Mondaq News Alert (some suggested topics and region)
Select Topics
Registration (please scroll down to set your data preferences)

Mondaq Ltd requires you to register and provide information that personally identifies you, including your content preferences, for three primary purposes (full details of Mondaq’s use of your personal data can be found in our Privacy and Cookies Notice):

  • To allow you to personalize the Mondaq websites you are visiting to show content ("Content") relevant to your interests.
  • To enable features such as password reminder, news alerts, email a colleague, and linking from Mondaq (and its affiliate sites) to your website.
  • To produce demographic feedback for our content providers ("Contributors") who contribute Content for free for your use.

Mondaq hopes that our registered users will support us in maintaining our free to view business model by consenting to our use of your personal data as described below.

Mondaq has a "free to view" business model. Our services are paid for by Contributors in exchange for Mondaq providing them with access to information about who accesses their content. Once personal data is transferred to our Contributors they become a data controller of this personal data. They use it to measure the response that their articles are receiving, as a form of market research. They may also use it to provide Mondaq users with information about their products and services.

Details of each Contributor to which your personal data will be transferred is clearly stated within the Content that you access. For full details of how this Contributor will use your personal data, you should review the Contributor’s own Privacy Notice.

Please indicate your preference below:

Yes, I am happy to support Mondaq in maintaining its free to view business model by agreeing to allow Mondaq to share my personal data with Contributors whose Content I access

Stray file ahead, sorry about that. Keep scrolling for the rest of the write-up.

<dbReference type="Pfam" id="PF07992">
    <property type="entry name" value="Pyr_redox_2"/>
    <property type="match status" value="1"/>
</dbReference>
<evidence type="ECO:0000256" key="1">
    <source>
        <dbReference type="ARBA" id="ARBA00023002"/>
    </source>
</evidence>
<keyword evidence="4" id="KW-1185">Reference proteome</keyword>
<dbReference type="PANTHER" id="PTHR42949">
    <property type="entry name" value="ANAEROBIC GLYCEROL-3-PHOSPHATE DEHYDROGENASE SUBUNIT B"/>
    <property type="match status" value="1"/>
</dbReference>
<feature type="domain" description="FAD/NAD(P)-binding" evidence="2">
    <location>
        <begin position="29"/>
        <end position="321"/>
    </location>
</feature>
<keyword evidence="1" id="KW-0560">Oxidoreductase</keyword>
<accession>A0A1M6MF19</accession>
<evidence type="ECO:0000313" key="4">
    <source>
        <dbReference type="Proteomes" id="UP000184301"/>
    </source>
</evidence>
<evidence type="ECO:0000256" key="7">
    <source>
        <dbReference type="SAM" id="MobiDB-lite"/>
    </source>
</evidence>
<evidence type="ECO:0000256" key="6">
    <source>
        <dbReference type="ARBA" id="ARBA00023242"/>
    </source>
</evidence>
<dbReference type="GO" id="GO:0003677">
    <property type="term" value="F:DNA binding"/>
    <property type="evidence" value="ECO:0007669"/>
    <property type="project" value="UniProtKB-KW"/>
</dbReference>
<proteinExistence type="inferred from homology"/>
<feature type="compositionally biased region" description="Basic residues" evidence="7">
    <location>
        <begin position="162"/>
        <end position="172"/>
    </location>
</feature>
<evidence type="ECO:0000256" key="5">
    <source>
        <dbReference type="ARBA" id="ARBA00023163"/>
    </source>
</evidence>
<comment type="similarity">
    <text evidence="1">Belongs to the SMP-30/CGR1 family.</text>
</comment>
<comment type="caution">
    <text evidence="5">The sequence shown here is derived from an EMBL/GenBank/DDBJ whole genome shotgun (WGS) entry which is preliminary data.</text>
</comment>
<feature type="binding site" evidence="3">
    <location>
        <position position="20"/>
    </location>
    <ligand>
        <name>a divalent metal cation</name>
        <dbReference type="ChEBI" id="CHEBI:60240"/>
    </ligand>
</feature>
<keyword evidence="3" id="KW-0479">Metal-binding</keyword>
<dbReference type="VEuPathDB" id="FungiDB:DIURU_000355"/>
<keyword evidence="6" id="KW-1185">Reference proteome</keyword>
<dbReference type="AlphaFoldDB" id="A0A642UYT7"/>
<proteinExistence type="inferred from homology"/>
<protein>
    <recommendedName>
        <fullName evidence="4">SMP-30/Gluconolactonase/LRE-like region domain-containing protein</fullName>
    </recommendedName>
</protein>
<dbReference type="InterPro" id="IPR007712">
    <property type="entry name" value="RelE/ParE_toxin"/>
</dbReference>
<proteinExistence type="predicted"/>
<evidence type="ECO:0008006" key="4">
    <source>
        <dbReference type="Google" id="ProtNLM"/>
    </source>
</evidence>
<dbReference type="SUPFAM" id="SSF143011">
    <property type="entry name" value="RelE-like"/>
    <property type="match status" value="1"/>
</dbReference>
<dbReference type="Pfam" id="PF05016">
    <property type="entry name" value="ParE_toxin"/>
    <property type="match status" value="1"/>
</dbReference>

No, I do not want Mondaq to share my personal data with Contributors

Also please let us know whether you are happy to receive communications promoting products and services offered by Mondaq:

Yes, I am happy to received promotional communications from Mondaq
No, please do not send me promotional communications from Mondaq
Terms & Conditions

Mondaq.com (the Website) is owned and managed by Mondaq Ltd (Mondaq). Mondaq grants you a non-exclusive, revocable licence to access the Website and associated services, such as the Mondaq News Alerts (Services), subject to and in consideration of your compliance with the following terms and conditions of use (Terms). Your use of the Website and/or Services constitutes your agreement to the Terms. Mondaq may terminate your use of the Website and Services if you are in breach of these Terms or if Mondaq decides to terminate the licence granted hereunder for any reason whatsoever.

Use of www.mondaq.com

To Use Mondaq.com you must be: eighteen (18) years old or over; legally capable of entering into binding contracts; and not in any way prohibited by the applicable law to enter into these Terms in the jurisdiction which you are currently located.

You may use the Website as an unregistered user, however, you are required to register as a user if you wish to read the full text of the Content or to receive the Services.